OpenNMS has a thresholding daemon called "threshd" that allows events to be created when a performance metric exceeds a certain value. This can be used to create events (and notifications) when, for example, the response time for a monitored service is too high, when bandwidth utilization exceeds a certain amount, or when available disk space falls under a threshold or grows or shrinks too quickly. Thresholds can be checked on most types of numerical data that OpenNMS collects and stores in RRD files (with the goal being to eventually support all collected data). In newer versions of OpenNMS (1.3.3 and later), an additional threshold type can also be used, like relative change (e.g.: did the available disk space change more than 5% from the last poll?), and it is relatively easy to write your own custom threshold evaluator.
- 1 Why use thresholding?
- 2 How does it work?
- 3 What data can be thresholded?
- 4 What kind of thresholds can be checked?
- 5 How is this configured?
- 5.1 Attributes of a threshold
- 5.2 Custom UEIs in thresholds
- 5.3 Examples of fully fleshed-out thresholds
- 5.4 Changing thresholds
- 5.5 Configuring notifications for thresholds
- 5.6 Notes on using <resource-filter> in thresholds
- 6 The "range" parameter
- 7 Merge into collectd
- 8 Added to pollerd
Why use thresholding?
Thresholding is an important part of automating network management to alert operators (and planners) to warning and critical issues.
In the case of a critical issue, an online services company might want to ensure that their customers are getting fast response from their service, so they want to ensure that an individual HTTP request takes no longer than two seconds to complete. This could be done in the poller by setting the service timeout to two seconds, however when the timeout is reached, the poller will simply give up. Administrators won't know if the service is down or if it is just taking a long time to complete, so further manual investigation would be needed, and the results of this investigation will most likely not be recorded in a standard way for later retrieval. A "high" threshold could be used along with a longer poller timeout to notify administrators when the service is responsive but is taking too long to complete the request.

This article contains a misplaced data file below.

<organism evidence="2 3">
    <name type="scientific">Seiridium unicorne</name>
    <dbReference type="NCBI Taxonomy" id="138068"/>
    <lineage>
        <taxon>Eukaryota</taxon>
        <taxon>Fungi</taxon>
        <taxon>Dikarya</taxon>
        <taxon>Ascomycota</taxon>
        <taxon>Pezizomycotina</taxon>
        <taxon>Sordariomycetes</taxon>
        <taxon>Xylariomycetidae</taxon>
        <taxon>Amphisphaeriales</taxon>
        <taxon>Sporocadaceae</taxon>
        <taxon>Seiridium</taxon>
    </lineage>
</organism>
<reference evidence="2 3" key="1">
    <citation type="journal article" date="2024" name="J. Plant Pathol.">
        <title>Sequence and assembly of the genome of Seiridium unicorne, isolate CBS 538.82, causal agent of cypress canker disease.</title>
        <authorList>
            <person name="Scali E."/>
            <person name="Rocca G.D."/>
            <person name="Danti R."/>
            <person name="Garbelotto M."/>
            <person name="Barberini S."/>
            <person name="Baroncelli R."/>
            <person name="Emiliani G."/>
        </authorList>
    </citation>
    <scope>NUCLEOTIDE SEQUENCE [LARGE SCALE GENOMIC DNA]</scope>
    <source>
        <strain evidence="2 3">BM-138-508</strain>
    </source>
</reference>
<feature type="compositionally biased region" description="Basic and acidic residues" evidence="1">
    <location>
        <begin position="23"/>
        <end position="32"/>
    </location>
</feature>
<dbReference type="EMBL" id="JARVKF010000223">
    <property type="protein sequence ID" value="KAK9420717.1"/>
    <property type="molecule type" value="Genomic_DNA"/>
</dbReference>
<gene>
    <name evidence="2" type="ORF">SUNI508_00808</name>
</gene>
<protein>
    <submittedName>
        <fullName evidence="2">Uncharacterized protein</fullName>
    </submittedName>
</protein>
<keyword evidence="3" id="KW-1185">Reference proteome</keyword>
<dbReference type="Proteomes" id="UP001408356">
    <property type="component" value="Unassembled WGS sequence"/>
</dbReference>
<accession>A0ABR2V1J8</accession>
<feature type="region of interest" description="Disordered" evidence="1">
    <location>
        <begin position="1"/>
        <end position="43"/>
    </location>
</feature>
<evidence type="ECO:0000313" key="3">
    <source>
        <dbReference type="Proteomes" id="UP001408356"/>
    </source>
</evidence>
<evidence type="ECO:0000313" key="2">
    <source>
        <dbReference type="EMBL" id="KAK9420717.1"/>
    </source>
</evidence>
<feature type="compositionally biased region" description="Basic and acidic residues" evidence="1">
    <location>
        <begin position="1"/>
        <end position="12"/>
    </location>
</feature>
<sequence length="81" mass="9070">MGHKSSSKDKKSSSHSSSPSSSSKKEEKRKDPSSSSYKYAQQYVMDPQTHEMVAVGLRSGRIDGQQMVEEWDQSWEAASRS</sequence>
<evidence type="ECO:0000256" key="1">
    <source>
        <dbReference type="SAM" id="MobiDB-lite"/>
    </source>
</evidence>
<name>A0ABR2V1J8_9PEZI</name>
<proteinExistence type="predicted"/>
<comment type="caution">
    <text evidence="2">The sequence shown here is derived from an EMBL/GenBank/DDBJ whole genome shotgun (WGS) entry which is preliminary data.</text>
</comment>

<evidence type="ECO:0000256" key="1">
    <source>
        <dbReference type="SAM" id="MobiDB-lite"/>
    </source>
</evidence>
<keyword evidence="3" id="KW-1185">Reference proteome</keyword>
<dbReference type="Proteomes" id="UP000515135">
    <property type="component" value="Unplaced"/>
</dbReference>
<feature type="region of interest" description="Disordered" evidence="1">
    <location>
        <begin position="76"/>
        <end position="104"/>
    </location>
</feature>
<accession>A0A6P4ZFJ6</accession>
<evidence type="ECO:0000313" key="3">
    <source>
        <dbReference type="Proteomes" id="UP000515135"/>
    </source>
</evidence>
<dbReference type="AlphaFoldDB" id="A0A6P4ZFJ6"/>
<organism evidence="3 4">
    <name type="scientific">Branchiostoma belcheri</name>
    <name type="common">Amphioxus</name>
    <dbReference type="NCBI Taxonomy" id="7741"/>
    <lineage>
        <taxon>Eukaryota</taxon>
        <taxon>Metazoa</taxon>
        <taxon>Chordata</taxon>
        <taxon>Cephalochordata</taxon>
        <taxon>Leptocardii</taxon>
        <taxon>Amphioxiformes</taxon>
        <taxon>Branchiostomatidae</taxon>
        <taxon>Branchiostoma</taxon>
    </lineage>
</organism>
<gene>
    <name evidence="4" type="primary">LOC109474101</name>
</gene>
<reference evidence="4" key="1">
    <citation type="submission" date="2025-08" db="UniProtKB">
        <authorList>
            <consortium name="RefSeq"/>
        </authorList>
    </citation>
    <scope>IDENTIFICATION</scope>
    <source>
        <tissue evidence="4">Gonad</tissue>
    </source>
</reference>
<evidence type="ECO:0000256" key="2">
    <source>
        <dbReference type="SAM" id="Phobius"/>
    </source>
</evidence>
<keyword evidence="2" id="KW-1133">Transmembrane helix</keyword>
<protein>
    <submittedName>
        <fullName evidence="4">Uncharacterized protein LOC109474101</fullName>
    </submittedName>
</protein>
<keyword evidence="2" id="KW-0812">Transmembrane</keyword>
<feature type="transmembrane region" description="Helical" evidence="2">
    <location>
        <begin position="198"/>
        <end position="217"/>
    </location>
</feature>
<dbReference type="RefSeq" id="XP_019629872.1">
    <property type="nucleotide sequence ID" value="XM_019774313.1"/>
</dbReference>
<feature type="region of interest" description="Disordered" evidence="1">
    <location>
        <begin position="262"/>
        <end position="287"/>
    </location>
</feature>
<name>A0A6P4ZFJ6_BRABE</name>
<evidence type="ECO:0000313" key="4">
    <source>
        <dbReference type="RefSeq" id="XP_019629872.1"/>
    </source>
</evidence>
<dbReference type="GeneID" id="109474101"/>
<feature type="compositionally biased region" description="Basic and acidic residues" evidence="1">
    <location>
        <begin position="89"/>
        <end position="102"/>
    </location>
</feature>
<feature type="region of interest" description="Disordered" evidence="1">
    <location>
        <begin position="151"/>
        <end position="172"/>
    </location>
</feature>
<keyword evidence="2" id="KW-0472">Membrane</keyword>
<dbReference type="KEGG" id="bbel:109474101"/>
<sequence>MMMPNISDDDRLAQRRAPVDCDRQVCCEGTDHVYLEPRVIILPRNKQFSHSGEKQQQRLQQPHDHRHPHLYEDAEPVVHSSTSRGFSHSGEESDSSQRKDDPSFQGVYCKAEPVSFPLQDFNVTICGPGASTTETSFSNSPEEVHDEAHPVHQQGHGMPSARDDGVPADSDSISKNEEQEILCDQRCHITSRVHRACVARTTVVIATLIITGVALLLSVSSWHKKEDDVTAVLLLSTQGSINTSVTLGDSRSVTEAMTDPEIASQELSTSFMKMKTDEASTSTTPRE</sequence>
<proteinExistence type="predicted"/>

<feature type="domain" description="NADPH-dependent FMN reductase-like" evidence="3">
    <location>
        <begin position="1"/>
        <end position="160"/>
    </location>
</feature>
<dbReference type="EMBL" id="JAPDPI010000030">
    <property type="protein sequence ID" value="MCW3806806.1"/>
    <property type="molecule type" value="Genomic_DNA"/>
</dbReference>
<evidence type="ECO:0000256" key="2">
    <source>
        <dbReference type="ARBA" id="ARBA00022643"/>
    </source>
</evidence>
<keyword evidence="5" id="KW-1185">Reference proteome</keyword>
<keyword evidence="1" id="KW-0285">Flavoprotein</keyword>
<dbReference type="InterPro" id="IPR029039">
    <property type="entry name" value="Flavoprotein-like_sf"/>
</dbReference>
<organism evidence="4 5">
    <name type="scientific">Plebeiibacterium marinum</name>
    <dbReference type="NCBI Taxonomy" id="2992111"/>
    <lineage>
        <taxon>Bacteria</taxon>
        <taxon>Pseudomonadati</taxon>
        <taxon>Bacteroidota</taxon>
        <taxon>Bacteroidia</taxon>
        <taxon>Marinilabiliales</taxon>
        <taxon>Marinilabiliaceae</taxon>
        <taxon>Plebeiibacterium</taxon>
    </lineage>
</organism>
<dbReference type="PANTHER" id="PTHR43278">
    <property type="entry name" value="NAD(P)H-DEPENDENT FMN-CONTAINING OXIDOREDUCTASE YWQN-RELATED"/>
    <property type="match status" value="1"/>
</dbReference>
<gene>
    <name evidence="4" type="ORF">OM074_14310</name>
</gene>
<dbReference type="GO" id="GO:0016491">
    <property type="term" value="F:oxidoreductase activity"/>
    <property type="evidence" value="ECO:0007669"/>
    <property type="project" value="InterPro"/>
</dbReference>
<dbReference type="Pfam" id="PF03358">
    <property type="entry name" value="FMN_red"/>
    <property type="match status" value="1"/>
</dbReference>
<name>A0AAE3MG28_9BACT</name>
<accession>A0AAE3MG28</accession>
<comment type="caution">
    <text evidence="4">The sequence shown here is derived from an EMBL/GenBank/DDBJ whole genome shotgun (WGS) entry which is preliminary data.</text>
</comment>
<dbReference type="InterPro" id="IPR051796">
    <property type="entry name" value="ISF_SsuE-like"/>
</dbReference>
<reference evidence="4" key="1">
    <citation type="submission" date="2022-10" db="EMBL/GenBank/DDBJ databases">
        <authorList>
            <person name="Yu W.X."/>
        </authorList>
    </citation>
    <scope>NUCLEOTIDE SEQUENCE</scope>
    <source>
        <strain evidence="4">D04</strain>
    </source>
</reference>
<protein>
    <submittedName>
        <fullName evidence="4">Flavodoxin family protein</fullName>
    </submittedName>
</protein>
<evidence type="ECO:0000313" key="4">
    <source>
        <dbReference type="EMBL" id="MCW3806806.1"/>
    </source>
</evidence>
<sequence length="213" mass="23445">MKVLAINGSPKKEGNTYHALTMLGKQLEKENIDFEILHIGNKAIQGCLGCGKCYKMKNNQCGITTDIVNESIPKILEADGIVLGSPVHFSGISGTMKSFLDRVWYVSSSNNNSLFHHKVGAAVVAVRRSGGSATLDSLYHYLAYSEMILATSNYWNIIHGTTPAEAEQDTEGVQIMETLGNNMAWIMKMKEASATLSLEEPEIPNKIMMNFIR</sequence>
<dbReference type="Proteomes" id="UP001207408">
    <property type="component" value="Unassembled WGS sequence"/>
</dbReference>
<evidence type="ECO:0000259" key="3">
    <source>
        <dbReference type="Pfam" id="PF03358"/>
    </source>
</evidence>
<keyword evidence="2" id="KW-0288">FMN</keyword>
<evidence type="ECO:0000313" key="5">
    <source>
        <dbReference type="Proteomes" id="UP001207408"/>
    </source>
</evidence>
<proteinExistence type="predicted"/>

Similarly, thresholds can be used as a warning mechanism to operators and planners that a service is performing within SLA parameters, but might be getting uncomfortably close to the SLA. Continuing with the above example, a threshold could be used to send an email to the administrators if the service poll takes 1.5 seconds to complete, giving administrators time to react to the issue before it becomes a problem. If the service normally completes in well under a second, having another threshold at 1.0 seconds that causes a notification to administrators and/or planners will allow them to identify any persistent performance problems and plan upgrades to the service to improve performance before users ever notice an issue.
These examples used response time data, but thresholding can also be done with any numerical data collected by collectd , including SNMP-collected node-level and interface-level data like CPU statistics, memory statistics, bandwidth utilization, etc., as well as JMX-collected data.
How does it work?
- First, you have to collect data for which you want to monitor thresholds
- Next you have to define the variables/values for which you want thresholds to be monitored (in file thresholds.xml). This is described in this document
- Then you have to define the devices / ip-ranges / interfaces for which you want the thresholds to be applied (in file threshd-configuration.xml).
- now you can create alarms or notifications based on threshold events
What data can be thresholded?
Anything numeric, collected by any of the OpenNMS data collectors.
What kind of thresholds can be checked?
A "high" threshold triggers when the value of the data source equals or exceeds the threshold value ("value"), and is re-armed when it equals or drops below the re-arm value ("rearm").
A "low" threshold triggers when the value of the data source equals or drops below the threshold value ("value"), and is re-armed when it equals or comes back up above the re-arm value ("rearm").
Relative change threshold
- Note: this feature is available from OpenNMS 1.3.3.
This is used for detecting a change between two samples when the size of the change relative to one of the samples is important, as opposed to the absolute size of the change. For example, a 5% change in outbound traffic can be represented with a single threshold that will work on both a 1200bps dial-up link and a 10Gbps backbone link.
This only uses one configuration option, the 'value', which is set to the relative triggering upper bound (if less than 1.0) or relative triggering lower bound (if greater than 1.0) when to trigger the threshold. For example, a value of "0.95" will trigger if the sample goes down at least 5% from the previous sample (so it will trigger at -5%, -10%, etc., but not -4% or +5%). A value of "1.05" will trigger if the sample goes up at least 5% from the previous sample (it will trigger at +5%, +10%, etc., but not +4% or -5%). Every time the relative threshold is exceeded, a threshold event is triggered. Note that there is currently no support for triggering only after a certain number of individual exceeded thresholds or disabling further events from being sent until the threshold "rearms."